It’s never too late for rest and relaxation. We may have past summer’s halfway mark, but there is still plenty of time squeeze in a “beach read” (or a “rainy summer afternoon in your pajamas” read). If you’re the type of reader who reads in short, sporadic bursts — instead of cover-to-cover in a week or less, consider short stories.
Short stories aren’t just for kids and teens. There are many classic and contemporary short story collections that allow readers to complete a narrative in one sitting. These are our favorite short story collections for your end-of-summer beach read.
Best Short Story Collections for Your Next Beach Read
1. Runaway by Alice Munro (2004)
This list is starting out strong: Munro won the Nobel Prize for Literature in 2013 for her extraordinary work as “master of the contemporary short story. She also won the 2009 Man Booker International Prize for her lifetime body of work and has been called the modern-day Chekhov. Runaway is among her best collections, effortless shifting across decades. Munro has the remarkable ability to convey an entire life in a few pages.
2. Pulse by Julian Barnes (2011)
Barnes is best known as a novelist and won the Man Booker Prize in 2011 for The Sense of an Ending (sensing a theme here?). His collection of short stories, Pulse, is brilliant — steeped in social nuance and colorful details. Two particularly excellent examples from this collection are “Complicity,” about the start of a love affair, and “East Wind,” about a relationship between an estate agent and a foreign waitress. Perfect content for a beach read.
3. Kiss Kiss by Roald Dahl (1960)
Everyone knows his peerless children’s books, but did you know that Roald Dahl writes adult fiction that is equally vivid and… well… wicked and a little unsettling? The stories in Kiss Kiss are brilliantly unnerving and considered a “masterclass” in the form. This collection is is a wonderful way to see Dahl in a new light.
4. This Isn’t The Sort of Thing That Happens to Someone Like You by Jon McGregor (2012)
Set in the UK — in Norfolk and Cambridge — this collection of stories will haunt you for months. McGregor has a knack for elevating everyday occurances, turning them into small, perfectly rendered pieces of art. As one review in the Guardian noted, “The stories wrap themselves around the wholly disconcerting premise that catastrophe can rear up in anyone’s life without warning.”
5. Tenth of December by George Saunders (2013)
Winner of the Folio Prize for fiction, Saunders is, according to Entertainment Weekly, “the master of joy bombs: little explosions of grin-stimulating genius that he buries throughout his deeply thoughtful, endless entertaining flights of imagination.” Written with a mix of humor and humanity, this collection is ideal for readers who want to smile and be moved.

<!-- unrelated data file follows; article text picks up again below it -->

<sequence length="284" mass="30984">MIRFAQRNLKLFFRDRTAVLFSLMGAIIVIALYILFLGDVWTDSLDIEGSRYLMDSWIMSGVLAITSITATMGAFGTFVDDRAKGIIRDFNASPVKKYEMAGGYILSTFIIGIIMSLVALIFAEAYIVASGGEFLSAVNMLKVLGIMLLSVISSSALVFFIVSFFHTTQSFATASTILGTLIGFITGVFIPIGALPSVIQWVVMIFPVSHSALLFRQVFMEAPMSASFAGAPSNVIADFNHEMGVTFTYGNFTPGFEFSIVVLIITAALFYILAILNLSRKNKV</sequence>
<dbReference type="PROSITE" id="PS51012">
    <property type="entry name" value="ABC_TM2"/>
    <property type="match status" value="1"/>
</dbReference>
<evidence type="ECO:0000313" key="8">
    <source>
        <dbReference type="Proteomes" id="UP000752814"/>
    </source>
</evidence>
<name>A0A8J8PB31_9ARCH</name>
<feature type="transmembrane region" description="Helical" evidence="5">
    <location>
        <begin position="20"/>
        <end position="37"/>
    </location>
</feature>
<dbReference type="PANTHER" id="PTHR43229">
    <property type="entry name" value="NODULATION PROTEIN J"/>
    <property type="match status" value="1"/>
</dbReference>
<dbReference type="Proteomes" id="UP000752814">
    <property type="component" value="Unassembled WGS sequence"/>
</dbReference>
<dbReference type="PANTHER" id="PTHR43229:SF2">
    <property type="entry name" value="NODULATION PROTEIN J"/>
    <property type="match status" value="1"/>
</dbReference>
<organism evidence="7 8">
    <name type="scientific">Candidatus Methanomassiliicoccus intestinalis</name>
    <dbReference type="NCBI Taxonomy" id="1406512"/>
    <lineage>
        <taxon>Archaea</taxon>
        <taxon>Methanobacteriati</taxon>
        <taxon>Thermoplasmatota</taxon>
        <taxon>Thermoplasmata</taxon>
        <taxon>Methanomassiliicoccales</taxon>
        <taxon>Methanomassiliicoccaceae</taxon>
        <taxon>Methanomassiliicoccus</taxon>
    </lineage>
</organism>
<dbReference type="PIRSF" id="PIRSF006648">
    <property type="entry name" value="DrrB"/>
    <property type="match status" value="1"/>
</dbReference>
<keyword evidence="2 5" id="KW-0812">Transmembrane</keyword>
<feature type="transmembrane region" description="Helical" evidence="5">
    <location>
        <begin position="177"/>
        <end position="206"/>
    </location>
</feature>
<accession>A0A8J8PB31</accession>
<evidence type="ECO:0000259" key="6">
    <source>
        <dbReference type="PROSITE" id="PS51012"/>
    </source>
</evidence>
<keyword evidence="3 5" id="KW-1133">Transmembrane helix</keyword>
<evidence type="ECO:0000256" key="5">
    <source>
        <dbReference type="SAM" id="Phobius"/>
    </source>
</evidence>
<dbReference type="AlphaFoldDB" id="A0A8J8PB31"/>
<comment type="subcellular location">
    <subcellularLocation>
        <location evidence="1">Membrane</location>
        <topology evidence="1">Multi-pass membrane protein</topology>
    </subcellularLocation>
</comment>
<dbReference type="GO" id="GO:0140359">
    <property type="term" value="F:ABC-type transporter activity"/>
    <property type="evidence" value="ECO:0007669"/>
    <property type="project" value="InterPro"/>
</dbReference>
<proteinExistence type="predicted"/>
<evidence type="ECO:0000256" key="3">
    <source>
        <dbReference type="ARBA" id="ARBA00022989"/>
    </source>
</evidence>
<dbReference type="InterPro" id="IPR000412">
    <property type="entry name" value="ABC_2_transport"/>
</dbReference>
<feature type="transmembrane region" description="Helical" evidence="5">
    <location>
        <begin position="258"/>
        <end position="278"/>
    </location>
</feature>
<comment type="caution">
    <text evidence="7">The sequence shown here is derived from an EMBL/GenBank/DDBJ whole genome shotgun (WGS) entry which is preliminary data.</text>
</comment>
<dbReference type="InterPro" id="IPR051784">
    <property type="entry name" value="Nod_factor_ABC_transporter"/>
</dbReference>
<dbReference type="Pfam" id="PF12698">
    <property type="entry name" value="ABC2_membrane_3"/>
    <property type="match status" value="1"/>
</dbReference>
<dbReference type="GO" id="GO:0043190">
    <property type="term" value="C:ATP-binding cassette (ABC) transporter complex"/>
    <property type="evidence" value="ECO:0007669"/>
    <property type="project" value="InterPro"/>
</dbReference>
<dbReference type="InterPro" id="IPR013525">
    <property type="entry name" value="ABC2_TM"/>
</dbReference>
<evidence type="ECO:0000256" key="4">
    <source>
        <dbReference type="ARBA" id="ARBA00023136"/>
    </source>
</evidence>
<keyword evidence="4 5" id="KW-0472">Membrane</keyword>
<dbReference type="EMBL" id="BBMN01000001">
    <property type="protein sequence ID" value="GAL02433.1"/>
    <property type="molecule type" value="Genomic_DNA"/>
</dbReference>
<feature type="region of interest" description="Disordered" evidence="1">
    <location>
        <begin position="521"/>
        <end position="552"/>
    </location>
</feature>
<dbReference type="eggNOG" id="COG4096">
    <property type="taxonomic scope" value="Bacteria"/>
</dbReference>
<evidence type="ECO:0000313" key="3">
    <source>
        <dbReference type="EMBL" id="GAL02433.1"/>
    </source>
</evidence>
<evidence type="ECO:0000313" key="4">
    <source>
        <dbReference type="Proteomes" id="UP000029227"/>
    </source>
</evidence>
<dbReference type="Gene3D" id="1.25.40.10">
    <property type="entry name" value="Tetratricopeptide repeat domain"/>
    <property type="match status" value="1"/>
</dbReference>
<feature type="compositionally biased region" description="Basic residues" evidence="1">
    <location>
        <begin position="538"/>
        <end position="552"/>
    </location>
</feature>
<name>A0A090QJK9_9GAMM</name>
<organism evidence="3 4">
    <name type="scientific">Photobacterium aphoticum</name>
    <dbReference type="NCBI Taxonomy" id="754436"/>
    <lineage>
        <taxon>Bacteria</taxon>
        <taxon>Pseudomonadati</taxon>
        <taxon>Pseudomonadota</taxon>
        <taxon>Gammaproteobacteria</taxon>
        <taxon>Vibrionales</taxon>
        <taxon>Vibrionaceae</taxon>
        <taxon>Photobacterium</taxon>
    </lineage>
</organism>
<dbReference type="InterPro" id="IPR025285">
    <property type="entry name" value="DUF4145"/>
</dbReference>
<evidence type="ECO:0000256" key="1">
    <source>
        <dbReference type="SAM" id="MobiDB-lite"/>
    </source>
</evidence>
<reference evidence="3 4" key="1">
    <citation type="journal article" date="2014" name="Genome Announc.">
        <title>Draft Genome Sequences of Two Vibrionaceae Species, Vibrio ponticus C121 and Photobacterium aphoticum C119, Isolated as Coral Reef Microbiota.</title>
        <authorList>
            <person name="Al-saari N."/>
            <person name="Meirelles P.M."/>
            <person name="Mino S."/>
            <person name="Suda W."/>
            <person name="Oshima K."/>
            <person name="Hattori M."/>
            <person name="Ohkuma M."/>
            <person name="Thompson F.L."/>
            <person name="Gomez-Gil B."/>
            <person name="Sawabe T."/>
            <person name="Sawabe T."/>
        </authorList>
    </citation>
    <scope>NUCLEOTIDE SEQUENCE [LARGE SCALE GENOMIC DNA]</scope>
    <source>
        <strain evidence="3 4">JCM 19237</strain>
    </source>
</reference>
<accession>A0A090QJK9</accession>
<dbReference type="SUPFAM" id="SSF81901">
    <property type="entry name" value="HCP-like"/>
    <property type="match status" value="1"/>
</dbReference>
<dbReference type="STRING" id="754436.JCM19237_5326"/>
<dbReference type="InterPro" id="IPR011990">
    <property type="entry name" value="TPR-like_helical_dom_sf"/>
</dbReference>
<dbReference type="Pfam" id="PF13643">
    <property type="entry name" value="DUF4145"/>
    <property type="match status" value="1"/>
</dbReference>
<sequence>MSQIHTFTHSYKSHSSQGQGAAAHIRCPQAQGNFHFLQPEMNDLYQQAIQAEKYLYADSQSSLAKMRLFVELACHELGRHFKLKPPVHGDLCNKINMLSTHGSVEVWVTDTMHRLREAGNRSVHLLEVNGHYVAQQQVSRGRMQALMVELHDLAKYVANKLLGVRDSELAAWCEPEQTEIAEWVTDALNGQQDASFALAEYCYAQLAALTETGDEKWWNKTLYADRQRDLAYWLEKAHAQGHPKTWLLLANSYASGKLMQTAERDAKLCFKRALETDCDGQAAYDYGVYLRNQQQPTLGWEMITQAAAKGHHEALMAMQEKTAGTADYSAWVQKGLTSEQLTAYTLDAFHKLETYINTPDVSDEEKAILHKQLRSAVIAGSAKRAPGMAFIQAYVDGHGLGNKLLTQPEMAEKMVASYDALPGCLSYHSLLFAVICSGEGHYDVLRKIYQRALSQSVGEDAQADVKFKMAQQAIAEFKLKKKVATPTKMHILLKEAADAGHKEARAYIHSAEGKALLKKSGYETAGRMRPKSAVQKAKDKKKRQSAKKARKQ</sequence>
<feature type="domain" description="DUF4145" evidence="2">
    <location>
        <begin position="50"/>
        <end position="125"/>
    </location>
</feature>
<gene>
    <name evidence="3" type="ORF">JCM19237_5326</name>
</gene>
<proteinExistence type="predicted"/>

6. A Life of Adventure and Delight by Akhil Sharma (2017)
Like Alice Munro, Akhil Sharma has also been likened to Chekov. A truly epic writer, Sharma’s stories in this collection feature Indian protagonists, both in India and abroad, carefully exploring complex relationships with their families, partners, and selves in flawless short form.
7. Will You Please Be Quiet, Please? By Raymond Carver (1976)
Carver’s classic 1970s collection is perfect for people who like a writer who uses one word instead of 12. Known for his short, punchy prose, Carver conveys in a few words what many novelists take several pages to express. In stories such as “Fat” and “Are You a Doctor?” he writes with flat understatement about suburban disenchantment in mid-century America. This particular collection was shortlisted for the National Book prize and was written during what Carver called his “first life,” when he nearly died of alcoholism.
8. There Are Little Kingdoms by Kevin Barry (2007)
If you’ve ever read Kevin Barry’s work before, it’s clear that he takes joy in story-telling — a joy that is palpable in his writing. It’s well, fun, to read authors that are clearly having fun. While the stories themselves are not always “joyous” — there are plenty of tales of lost souls and misfiring Irish families and friendships — this is funny, stirring writing from a unique talent.
9. Interpreter of Maladies by Jhumpa Lahiri (1999)
Another prize winning read. This collection of nine stories by Lahiri won the Pulitzer Prize shortly after it was published and was named New Yorker’s debut of the year. The New York Times described the stories as containing an “uncommon elegance and poise.” The narratives explore the Indian-American immigrant experience and the alchemy of love and relationships.
10. A Selfie As Big As the Ritz by Laura Williams (2016)
Get lost in this contemporary collection by Laura Williams, a smart and funny writer who uses details that other writers would overlook, losing their punch. One critic wrote, “I admire that at the core of each story, Williams sticks to the familiar. Her writing however, her style, are anything but.” The stories aren’t a stretch and are easy to grasp, but presented in a new and entertaining format. Especially relatable for readers of a younger generation, but timelessly enjoyed.
11. The Love Object by Edna O’Brien (2014)
Edna O’Brien is a critic favorite and considered one of the great modern Irish writers. This collection spans five decades of brilliant short story writing from O’Brien whose prose style is among the most celebrated of any living author. Her characters range from lonely nuns to single mothers to modern millionaires and are consistently remarkable. Perfect stories for the beach, on the couch, or if you’re tucked in bed for the night with a cup of tea. Good luck putting this one down.
For more ideas for rest and relaxation this summer, visit The Pajama Company at our blog, thepajamacompany.com/blog.